Dismiss Notice
Join Physics Forums Today!
The friendliest, high quality science and math community on the planet! Everyone who loves science is here!

Math Physics-Equation of Continuity

  1. Mar 9, 2009 #1
    1. The problem statement, all variables and given/known data

    Consider a fluid in which [tex]\rho[/tex] = [tex]\rho[/tex](x,y,z,t); that is the density varies from point to point and with time. The velocity of this fluid at a point is
    v= (dx/dt, dy/dt, dz/ dt)
    Show that
    dp/dt = [tex]\partial[/tex]t[tex]\rho[/tex] + v [tex]\cdot[/tex] [tex]\nabla\rho[/tex]

    Combine the above equation with the equation of continuity and prove that
    [tex]\rho\nabla[/tex][tex]\cdot[/tex] v + d[tex]\rho[/tex] /dt = 0

    I have been attempting this problem for over a week. If anyone can solve this problem or help me out I would really appreciate it!

    (Between the [tex]\nabla[/tex] and v is a dot but I am not sure if it is showing up!)
  2. jcsd
  3. Mar 9, 2009 #2
    For part a, how'd you write the total time derivative of rho in terms of its partial derivatives?

    For part b, what do you think the relevant equations are?
  4. Mar 11, 2009 #3
    I used the symbols to write out rho with a subscript...is that what you meant?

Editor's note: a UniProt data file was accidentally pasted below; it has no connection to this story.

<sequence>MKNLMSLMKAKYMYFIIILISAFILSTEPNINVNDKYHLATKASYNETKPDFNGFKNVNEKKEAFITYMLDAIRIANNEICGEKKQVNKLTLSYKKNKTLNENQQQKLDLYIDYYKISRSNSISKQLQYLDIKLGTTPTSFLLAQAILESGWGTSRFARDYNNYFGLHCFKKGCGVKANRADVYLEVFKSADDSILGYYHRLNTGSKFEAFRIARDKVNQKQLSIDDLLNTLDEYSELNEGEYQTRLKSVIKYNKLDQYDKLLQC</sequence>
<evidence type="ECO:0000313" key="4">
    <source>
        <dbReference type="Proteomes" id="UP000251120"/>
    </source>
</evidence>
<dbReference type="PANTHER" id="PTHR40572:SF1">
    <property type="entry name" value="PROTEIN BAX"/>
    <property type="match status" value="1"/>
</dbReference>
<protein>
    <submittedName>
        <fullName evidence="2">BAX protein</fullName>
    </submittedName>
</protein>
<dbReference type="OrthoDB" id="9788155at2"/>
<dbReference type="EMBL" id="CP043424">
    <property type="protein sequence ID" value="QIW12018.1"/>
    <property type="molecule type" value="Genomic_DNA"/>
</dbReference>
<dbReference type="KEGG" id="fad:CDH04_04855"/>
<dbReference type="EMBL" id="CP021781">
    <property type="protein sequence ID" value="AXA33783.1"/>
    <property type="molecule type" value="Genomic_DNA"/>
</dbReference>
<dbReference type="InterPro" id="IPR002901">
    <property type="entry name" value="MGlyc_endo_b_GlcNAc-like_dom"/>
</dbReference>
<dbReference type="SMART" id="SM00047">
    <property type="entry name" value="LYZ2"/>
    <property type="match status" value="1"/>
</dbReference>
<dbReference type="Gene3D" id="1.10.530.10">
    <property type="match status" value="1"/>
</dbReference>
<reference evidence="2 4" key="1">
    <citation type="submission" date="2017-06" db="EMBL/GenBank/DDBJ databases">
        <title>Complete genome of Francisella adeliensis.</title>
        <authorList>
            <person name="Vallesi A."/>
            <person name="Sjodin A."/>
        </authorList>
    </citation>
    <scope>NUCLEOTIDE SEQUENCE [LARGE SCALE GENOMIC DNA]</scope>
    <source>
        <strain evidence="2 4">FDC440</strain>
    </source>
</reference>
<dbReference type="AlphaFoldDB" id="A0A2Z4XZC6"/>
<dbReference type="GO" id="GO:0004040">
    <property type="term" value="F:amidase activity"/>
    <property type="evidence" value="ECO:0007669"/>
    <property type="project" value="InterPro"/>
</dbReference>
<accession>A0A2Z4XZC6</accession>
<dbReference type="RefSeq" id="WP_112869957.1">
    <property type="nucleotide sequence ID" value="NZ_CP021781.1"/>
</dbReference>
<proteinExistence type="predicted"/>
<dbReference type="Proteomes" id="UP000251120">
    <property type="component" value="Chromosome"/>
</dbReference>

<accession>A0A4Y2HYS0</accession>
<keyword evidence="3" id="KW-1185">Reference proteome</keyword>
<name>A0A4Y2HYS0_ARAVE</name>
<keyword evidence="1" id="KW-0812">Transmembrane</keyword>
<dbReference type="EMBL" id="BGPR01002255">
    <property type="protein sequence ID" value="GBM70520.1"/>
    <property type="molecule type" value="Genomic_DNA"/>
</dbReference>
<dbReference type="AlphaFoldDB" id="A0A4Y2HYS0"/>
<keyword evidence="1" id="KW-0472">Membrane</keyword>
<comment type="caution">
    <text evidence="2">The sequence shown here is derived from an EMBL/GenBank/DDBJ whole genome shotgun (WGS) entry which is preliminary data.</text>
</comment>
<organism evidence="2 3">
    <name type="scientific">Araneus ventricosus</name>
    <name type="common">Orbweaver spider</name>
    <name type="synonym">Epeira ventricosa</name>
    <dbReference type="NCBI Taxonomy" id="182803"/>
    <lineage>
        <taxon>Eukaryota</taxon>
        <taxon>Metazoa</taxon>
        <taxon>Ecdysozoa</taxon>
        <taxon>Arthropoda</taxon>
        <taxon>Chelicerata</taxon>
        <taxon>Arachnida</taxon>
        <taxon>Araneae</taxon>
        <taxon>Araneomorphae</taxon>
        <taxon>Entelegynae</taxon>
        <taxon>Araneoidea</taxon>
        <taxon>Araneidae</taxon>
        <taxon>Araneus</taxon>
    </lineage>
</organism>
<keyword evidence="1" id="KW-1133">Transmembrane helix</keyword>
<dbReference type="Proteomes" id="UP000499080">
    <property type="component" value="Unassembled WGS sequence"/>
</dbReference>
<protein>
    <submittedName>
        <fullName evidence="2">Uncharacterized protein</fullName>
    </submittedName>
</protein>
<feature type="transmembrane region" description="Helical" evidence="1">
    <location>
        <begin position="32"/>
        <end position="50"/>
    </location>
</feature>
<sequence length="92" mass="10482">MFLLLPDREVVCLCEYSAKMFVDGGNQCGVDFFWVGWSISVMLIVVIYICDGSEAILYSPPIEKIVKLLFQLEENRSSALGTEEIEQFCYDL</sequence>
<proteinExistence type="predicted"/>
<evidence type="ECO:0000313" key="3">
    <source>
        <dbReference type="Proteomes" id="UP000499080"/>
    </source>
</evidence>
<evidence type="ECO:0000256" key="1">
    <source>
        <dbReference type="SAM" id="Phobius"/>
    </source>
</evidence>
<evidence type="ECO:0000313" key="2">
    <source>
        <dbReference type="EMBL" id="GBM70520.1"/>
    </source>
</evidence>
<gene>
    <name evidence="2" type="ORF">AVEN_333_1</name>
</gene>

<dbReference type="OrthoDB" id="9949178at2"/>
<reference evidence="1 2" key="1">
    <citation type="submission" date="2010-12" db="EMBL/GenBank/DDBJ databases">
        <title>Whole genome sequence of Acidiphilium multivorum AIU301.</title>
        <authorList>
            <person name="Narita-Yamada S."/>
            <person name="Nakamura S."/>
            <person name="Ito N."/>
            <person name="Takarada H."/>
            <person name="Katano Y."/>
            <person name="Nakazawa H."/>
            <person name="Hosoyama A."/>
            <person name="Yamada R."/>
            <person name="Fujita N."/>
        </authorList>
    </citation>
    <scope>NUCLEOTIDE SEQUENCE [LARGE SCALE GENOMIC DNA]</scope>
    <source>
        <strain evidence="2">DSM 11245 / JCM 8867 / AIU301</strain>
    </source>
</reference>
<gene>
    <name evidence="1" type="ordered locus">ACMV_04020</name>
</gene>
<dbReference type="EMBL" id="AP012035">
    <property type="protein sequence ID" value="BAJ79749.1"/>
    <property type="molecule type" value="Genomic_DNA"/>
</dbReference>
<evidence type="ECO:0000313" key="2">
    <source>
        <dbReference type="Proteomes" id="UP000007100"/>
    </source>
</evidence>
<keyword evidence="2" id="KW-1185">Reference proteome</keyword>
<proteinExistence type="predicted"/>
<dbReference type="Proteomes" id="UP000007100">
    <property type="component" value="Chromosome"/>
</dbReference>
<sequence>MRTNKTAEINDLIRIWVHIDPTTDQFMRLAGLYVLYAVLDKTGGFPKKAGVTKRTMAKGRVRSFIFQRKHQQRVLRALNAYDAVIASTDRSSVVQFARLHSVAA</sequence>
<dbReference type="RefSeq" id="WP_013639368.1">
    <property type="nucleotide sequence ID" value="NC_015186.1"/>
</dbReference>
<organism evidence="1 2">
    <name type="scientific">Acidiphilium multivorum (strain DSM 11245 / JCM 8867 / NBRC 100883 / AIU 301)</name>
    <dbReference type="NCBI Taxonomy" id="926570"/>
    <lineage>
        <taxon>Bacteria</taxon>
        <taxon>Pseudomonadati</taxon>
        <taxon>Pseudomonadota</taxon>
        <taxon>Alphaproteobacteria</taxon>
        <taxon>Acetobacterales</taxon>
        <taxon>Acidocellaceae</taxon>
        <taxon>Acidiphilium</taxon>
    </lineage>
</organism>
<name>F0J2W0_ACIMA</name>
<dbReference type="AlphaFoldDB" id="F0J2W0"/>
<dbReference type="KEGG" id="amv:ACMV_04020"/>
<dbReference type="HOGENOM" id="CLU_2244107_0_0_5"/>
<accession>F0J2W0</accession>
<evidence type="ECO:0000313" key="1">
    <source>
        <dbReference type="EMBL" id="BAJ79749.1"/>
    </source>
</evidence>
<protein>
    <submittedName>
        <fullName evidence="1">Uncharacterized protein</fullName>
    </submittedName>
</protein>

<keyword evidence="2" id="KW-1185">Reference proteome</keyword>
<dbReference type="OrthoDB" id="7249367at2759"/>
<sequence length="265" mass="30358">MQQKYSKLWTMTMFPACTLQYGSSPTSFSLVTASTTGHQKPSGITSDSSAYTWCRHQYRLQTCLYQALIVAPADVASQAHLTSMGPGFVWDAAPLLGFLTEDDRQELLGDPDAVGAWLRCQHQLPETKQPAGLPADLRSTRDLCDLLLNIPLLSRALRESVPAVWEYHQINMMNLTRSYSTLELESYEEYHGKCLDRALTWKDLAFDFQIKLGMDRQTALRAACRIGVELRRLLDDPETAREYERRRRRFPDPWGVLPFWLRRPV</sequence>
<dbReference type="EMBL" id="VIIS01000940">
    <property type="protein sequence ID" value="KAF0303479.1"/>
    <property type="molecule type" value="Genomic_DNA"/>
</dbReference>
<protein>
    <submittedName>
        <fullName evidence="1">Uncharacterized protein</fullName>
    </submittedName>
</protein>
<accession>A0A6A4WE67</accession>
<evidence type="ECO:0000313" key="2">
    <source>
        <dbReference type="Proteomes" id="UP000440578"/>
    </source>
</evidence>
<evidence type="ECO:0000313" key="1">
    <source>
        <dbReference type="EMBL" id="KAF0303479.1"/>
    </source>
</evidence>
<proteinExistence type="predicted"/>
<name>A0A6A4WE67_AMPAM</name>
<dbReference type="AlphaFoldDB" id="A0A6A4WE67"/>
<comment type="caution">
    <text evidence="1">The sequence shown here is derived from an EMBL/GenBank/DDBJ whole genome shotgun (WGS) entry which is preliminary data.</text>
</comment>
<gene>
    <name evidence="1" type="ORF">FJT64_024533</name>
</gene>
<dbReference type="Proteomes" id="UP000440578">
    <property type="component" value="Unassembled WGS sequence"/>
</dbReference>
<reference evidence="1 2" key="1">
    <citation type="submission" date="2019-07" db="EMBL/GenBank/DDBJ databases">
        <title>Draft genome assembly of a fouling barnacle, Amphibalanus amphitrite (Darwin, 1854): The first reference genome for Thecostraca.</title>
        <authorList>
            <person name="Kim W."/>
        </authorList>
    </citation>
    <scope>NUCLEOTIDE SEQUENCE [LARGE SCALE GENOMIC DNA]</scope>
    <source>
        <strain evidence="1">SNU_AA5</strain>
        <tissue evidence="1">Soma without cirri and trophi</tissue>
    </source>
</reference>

That is the equation we have to show....so I have no clue how they got it mathematically.

    For the second your suppose to use the equation of continuity...which I'm not sure which one they mean as I find various examples of it.
  5. Mar 14, 2009 #4
    What I meant is this : suppose I have a function f(x,y). Can you write down the total derivative of f w.r.t x i.e df/dx in terms of the partial derivatives [tex]\partial_{x}f[/tex] and [tex]\partial_{y}f[/tex] ? If you can do that for f and x, go ahead and do it for rho and t.

    If you aren't sure of which equation of continuity to use, why not let's go ahead and derive it! The key concept is conservation of mass. Let me know if you'd like a bit of help with that.
Share this great discussion with others via Reddit, Google+, Twitter, or Facebook